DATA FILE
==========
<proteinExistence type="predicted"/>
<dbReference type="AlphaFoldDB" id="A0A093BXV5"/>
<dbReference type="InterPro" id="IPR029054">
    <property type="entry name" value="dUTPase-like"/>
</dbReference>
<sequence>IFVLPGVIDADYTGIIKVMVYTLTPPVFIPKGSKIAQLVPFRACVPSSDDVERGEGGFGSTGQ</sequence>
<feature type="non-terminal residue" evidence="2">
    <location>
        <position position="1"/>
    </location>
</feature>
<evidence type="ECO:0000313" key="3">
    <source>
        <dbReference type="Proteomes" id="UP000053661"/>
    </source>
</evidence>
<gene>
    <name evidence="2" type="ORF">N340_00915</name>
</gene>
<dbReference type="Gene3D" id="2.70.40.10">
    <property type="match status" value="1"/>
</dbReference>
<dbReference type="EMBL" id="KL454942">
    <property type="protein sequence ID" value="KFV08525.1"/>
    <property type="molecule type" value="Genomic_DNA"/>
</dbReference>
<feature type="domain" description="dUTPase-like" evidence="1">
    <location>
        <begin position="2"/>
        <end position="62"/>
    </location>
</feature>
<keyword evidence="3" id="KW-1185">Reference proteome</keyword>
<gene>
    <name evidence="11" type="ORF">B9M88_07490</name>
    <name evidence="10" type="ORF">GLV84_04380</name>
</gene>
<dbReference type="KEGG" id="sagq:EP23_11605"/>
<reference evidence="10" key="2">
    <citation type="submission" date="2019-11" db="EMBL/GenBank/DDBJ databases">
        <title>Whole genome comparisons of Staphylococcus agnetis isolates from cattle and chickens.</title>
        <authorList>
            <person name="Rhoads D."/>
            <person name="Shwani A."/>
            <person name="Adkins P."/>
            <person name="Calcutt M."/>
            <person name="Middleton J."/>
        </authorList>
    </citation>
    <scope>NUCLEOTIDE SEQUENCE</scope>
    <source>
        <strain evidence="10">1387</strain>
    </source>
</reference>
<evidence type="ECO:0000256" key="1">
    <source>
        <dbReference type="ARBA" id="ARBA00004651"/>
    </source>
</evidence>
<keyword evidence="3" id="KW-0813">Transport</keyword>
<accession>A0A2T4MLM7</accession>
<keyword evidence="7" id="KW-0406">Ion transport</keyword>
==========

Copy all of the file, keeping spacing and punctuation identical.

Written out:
<proteinExistence type="predicted"/>
<dbReference type="AlphaFoldDB" id="A0A093BXV5"/>
<dbReference type="InterPro" id="IPR029054">
    <property type="entry name" value="dUTPase-like"/>
</dbReference>
<sequence>IFVLPGVIDADYTGIIKVMVYTLTPPVFIPKGSKIAQLVPFRACVPSSDDVERGEGGFGSTGQ</sequence>
<feature type="non-terminal residue" evidence="2">
    <location>
        <position position="1"/>
    </location>
</feature>
<evidence type="ECO:0000313" key="3">
    <source>
        <dbReference type="Proteomes" id="UP000053661"/>
    </source>
</evidence>
<gene>
    <name evidence="2" type="ORF">N340_00915</name>
</gene>
<dbReference type="Gene3D" id="2.70.40.10">
    <property type="match status" value="1"/>
</dbReference>
<dbReference type="EMBL" id="KL454942">
    <property type="protein sequence ID" value="KFV08525.1"/>
    <property type="molecule type" value="Genomic_DNA"/>
</dbReference>
<feature type="domain" description="dUTPase-like" evidence="1">
    <location>
        <begin position="2"/>
        <end position="62"/>
    </location>
</feature>
<keyword evidence="3" id="KW-1185">Reference proteome</keyword>
<gene>
    <name evidence="11" type="ORF">B9M88_07490</name>
    <name evidence="10" type="ORF">GLV84_04380</name>
</gene>
<dbReference type="KEGG" id="sagq:EP23_11605"/>
<reference evidence="10" key="2">
    <citation type="submission" date="2019-11" db="EMBL/GenBank/DDBJ databases">
        <title>Whole genome comparisons of Staphylococcus agnetis isolates from cattle and chickens.</title>
        <authorList>
            <person name="Rhoads D."/>
            <person name="Shwani A."/>
            <person name="Adkins P."/>
            <person name="Calcutt M."/>
            <person name="Middleton J."/>
        </authorList>
    </citation>
    <scope>NUCLEOTIDE SEQUENCE</scope>
    <source>
        <strain evidence="10">1387</strain>
    </source>
</reference>
<evidence type="ECO:0000256" key="1">
    <source>
        <dbReference type="ARBA" id="ARBA00004651"/>
    </source>
</evidence>
<keyword evidence="3" id="KW-0813">Transport</keyword>
<accession>A0A2T4MLM7</accession>
<keyword evidence="7" id="KW-0406">Ion transport</keyword>